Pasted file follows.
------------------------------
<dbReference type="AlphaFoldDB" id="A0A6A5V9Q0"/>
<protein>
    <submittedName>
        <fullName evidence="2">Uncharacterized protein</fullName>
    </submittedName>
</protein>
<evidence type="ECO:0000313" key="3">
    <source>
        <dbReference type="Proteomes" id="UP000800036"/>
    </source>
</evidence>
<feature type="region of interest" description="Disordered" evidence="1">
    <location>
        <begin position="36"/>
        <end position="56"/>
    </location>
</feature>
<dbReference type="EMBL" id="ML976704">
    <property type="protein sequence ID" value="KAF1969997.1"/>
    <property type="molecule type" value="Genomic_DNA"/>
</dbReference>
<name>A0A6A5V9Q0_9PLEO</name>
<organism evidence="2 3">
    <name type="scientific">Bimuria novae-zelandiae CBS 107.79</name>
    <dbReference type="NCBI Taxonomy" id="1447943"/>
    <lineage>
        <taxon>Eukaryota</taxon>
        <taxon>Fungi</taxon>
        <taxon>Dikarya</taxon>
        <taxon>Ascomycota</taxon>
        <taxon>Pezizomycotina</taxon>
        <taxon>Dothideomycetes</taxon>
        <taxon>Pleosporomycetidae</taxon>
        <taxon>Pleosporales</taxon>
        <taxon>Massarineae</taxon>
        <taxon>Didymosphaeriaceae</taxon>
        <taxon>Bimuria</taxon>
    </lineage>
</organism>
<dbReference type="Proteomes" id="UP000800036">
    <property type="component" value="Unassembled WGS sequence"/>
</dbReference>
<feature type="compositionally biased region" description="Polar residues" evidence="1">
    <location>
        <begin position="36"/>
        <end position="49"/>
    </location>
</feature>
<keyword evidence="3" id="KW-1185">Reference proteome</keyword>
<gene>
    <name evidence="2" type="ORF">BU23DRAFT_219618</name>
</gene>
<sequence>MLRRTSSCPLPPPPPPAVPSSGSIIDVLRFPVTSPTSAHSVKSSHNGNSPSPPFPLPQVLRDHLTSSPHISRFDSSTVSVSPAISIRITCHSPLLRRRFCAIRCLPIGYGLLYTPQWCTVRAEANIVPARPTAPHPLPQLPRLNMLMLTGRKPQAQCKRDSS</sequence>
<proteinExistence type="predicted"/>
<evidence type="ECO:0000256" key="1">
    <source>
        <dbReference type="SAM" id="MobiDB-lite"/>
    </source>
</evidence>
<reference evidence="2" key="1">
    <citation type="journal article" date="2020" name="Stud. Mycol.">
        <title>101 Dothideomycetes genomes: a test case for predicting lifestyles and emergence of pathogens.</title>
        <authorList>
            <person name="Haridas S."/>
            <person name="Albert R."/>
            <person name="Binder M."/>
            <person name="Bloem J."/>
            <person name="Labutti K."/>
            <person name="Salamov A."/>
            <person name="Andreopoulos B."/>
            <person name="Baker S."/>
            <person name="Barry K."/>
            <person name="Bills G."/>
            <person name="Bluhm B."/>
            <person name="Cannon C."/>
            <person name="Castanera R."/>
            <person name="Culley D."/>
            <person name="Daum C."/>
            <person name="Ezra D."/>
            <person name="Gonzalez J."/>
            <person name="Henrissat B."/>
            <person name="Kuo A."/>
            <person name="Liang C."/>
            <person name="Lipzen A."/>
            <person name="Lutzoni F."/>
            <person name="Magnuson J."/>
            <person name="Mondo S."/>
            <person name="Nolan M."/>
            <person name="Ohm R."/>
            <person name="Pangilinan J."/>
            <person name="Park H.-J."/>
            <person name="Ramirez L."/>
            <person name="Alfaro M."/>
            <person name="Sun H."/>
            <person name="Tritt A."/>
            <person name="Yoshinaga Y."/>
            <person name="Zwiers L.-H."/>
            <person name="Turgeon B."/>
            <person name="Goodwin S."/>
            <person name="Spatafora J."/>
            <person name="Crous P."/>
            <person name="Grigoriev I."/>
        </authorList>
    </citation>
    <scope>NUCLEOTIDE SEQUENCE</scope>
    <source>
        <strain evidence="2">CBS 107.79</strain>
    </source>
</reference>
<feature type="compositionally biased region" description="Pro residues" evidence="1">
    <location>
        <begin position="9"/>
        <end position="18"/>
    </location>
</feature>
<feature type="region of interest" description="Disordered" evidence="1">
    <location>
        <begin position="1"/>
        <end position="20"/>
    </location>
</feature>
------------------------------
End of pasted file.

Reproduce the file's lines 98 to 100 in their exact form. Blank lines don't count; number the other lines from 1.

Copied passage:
            <person name="Turgeon B."/>
            <person name="Goodwin S."/>
            <person name="Spatafora J."/>